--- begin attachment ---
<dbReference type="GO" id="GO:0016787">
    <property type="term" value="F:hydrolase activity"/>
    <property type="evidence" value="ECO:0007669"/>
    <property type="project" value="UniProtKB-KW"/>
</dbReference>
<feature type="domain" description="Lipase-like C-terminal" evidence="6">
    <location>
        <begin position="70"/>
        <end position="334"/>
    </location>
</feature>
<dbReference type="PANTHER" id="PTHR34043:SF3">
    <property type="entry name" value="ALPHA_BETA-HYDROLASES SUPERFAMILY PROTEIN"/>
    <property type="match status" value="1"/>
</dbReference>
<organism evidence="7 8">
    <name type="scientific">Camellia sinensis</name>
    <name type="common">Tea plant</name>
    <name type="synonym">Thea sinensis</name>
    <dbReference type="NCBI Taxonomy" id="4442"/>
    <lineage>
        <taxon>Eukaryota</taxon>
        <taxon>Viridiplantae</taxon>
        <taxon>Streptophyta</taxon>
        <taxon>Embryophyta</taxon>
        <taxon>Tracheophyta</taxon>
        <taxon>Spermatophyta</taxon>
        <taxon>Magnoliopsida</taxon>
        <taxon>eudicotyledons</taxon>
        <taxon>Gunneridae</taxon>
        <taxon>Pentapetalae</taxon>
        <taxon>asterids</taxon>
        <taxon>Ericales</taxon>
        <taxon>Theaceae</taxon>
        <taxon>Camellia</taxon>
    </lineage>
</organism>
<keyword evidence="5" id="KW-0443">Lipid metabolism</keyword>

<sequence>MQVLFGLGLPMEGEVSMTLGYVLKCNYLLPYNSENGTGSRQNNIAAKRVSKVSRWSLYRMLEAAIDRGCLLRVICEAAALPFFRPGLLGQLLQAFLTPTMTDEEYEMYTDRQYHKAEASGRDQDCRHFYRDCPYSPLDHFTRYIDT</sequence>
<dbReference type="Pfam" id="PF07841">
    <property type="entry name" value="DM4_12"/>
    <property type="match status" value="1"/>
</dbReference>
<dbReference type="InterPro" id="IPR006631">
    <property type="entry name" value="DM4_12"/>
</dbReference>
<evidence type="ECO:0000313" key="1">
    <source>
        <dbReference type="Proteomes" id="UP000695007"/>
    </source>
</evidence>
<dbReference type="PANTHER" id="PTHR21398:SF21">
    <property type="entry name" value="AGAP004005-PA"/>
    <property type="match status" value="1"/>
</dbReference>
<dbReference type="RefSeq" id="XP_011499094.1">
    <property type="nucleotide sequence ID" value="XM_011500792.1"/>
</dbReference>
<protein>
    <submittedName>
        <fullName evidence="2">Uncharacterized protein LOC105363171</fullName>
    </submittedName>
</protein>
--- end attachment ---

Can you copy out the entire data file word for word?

<dbReference type="GO" id="GO:0016787">
    <property type="term" value="F:hydrolase activity"/>
    <property type="evidence" value="ECO:0007669"/>
    <property type="project" value="UniProtKB-KW"/>
</dbReference>
<feature type="domain" description="Lipase-like C-terminal" evidence="6">
    <location>
        <begin position="70"/>
        <end position="334"/>
    </location>
</feature>
<dbReference type="PANTHER" id="PTHR34043:SF3">
    <property type="entry name" value="ALPHA_BETA-HYDROLASES SUPERFAMILY PROTEIN"/>
    <property type="match status" value="1"/>
</dbReference>
<organism evidence="7 8">
    <name type="scientific">Camellia sinensis</name>
    <name type="common">Tea plant</name>
    <name type="synonym">Thea sinensis</name>
    <dbReference type="NCBI Taxonomy" id="4442"/>
    <lineage>
        <taxon>Eukaryota</taxon>
        <taxon>Viridiplantae</taxon>
        <taxon>Streptophyta</taxon>
        <taxon>Embryophyta</taxon>
        <taxon>Tracheophyta</taxon>
        <taxon>Spermatophyta</taxon>
        <taxon>Magnoliopsida</taxon>
        <taxon>eudicotyledons</taxon>
        <taxon>Gunneridae</taxon>
        <taxon>Pentapetalae</taxon>
        <taxon>asterids</taxon>
        <taxon>Ericales</taxon>
        <taxon>Theaceae</taxon>
        <taxon>Camellia</taxon>
    </lineage>
</organism>
<keyword evidence="5" id="KW-0443">Lipid metabolism</keyword>

<sequence>MQVLFGLGLPMEGEVSMTLGYVLKCNYLLPYNSENGTGSRQNNIAAKRVSKVSRWSLYRMLEAAIDRGCLLRVICEAAALPFFRPGLLGQLLQAFLTPTMTDEEYEMYTDRQYHKAEASGRDQDCRHFYRDCPYSPLDHFTRYIDT</sequence>
<dbReference type="Pfam" id="PF07841">
    <property type="entry name" value="DM4_12"/>
    <property type="match status" value="1"/>
</dbReference>
<dbReference type="InterPro" id="IPR006631">
    <property type="entry name" value="DM4_12"/>
</dbReference>
<evidence type="ECO:0000313" key="1">
    <source>
        <dbReference type="Proteomes" id="UP000695007"/>
    </source>
</evidence>
<dbReference type="PANTHER" id="PTHR21398:SF21">
    <property type="entry name" value="AGAP004005-PA"/>
    <property type="match status" value="1"/>
</dbReference>
<dbReference type="RefSeq" id="XP_011499094.1">
    <property type="nucleotide sequence ID" value="XM_011500792.1"/>
</dbReference>
<protein>
    <submittedName>
        <fullName evidence="2">Uncharacterized protein LOC105363171</fullName>
    </submittedName>
</protein>